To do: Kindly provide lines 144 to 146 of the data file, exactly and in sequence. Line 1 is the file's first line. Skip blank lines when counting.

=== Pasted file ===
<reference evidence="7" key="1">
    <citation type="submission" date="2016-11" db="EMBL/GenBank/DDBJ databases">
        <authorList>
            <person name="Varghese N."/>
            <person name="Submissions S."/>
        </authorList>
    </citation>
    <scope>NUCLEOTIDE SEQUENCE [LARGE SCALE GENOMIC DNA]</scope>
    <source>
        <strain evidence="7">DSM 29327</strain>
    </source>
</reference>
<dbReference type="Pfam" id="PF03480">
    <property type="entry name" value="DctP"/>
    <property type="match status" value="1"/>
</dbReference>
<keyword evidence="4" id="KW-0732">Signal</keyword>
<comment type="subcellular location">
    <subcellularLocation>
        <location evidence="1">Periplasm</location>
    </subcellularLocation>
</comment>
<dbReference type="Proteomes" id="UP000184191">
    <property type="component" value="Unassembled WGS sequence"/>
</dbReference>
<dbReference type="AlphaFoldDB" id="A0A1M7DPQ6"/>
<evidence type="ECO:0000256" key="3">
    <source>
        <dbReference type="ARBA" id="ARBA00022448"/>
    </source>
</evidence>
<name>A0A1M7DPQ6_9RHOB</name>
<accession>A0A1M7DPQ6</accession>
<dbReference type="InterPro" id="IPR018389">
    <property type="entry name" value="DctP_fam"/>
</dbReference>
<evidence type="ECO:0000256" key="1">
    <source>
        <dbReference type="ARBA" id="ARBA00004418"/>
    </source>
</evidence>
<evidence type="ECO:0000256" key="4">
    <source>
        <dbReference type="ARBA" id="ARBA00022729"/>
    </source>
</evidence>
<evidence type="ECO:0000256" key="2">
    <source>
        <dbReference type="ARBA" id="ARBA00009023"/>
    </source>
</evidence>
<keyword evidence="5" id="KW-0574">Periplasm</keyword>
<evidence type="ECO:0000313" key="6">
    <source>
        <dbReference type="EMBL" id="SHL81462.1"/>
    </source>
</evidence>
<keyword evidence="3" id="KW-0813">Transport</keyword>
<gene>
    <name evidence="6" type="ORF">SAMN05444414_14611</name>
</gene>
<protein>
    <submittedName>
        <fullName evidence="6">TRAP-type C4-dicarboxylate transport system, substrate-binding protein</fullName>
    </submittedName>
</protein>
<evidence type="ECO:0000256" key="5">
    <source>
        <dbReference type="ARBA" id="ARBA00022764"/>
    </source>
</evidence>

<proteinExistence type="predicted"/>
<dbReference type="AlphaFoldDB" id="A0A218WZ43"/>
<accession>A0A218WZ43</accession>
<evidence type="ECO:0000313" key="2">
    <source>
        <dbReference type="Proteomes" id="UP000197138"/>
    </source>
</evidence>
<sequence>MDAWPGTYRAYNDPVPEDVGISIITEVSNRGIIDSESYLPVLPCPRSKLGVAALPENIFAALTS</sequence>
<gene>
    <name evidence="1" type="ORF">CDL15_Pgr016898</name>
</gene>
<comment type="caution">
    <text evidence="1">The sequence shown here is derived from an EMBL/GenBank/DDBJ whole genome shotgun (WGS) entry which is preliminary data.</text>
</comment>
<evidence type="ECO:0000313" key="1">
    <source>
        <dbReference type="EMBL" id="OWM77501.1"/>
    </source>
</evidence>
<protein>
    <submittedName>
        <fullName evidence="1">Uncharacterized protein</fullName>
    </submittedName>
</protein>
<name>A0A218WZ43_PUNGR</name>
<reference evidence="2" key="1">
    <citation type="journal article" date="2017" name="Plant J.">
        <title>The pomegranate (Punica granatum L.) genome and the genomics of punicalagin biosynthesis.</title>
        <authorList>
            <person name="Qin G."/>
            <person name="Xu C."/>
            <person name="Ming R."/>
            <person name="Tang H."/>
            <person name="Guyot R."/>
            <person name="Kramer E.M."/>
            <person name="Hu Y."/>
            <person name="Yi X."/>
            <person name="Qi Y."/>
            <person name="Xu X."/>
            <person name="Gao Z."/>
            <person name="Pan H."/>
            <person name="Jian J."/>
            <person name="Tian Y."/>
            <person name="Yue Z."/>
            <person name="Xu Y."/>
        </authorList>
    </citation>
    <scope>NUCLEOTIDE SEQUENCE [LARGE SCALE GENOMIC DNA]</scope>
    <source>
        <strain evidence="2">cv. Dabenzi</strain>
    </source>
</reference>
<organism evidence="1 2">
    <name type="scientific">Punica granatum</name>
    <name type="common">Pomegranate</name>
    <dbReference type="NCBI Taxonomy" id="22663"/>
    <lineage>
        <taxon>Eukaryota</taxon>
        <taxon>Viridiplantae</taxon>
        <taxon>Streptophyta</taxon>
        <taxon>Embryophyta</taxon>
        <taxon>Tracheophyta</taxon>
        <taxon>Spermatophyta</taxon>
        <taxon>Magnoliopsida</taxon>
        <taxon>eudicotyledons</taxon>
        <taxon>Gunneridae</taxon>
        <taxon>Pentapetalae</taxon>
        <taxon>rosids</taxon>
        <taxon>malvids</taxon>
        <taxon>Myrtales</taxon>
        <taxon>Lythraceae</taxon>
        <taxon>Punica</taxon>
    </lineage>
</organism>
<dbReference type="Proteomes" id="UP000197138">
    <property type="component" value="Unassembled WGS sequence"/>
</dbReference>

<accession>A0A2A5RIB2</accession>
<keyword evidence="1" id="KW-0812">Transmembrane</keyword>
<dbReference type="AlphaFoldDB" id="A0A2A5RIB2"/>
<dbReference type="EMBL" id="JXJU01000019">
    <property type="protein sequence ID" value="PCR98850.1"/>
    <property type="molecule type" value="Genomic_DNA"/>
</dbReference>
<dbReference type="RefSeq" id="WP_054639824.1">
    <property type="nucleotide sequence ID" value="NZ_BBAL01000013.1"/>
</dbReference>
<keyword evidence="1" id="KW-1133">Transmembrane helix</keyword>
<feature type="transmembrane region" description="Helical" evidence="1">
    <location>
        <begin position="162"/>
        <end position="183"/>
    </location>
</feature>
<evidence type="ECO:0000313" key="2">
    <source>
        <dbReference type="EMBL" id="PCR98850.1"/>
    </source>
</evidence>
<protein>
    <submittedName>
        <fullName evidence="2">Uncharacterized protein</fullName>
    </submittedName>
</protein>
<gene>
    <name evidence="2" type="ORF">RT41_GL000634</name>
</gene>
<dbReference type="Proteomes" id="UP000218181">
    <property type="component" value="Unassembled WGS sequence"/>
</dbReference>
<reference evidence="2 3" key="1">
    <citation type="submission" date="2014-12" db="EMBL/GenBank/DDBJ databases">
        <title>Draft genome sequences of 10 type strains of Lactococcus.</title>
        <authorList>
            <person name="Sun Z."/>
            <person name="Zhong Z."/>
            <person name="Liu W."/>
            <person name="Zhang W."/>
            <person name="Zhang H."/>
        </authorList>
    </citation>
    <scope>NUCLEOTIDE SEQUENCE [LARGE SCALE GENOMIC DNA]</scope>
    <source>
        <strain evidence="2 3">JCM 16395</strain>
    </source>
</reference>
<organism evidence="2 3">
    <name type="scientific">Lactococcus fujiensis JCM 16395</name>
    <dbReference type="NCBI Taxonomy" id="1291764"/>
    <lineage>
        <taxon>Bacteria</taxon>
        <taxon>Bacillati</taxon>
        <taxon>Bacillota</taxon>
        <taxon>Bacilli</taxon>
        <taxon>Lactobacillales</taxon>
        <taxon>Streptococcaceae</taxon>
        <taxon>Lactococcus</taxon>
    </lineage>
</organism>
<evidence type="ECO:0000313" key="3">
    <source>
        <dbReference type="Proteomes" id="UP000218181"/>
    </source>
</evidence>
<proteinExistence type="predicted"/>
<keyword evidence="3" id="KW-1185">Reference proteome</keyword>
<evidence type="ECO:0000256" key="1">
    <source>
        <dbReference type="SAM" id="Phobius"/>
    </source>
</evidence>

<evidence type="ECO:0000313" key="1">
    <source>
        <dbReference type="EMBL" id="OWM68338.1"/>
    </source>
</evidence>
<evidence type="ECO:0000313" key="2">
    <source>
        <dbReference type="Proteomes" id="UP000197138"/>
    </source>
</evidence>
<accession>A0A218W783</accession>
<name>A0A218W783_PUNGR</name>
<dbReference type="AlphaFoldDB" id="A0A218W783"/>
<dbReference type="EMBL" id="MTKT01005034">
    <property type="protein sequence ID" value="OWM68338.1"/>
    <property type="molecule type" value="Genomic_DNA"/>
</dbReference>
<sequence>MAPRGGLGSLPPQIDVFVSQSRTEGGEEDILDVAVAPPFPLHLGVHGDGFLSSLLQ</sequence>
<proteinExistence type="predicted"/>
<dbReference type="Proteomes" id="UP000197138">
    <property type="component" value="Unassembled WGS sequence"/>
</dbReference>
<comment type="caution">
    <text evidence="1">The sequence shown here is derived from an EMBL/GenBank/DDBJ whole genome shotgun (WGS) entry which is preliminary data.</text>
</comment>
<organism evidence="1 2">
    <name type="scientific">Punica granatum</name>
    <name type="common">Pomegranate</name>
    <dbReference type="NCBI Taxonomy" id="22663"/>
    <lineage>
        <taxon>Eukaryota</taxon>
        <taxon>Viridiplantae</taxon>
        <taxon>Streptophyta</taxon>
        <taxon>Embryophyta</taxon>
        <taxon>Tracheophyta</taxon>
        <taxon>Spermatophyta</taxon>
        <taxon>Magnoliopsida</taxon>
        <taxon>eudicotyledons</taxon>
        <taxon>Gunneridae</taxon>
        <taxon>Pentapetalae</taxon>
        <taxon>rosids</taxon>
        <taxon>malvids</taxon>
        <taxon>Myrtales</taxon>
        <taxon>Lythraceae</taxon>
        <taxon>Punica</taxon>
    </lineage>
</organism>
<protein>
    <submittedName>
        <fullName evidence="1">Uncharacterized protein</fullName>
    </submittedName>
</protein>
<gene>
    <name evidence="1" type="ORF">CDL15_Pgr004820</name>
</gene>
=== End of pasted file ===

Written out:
        <taxon>Punica</taxon>
    </lineage>
</organism>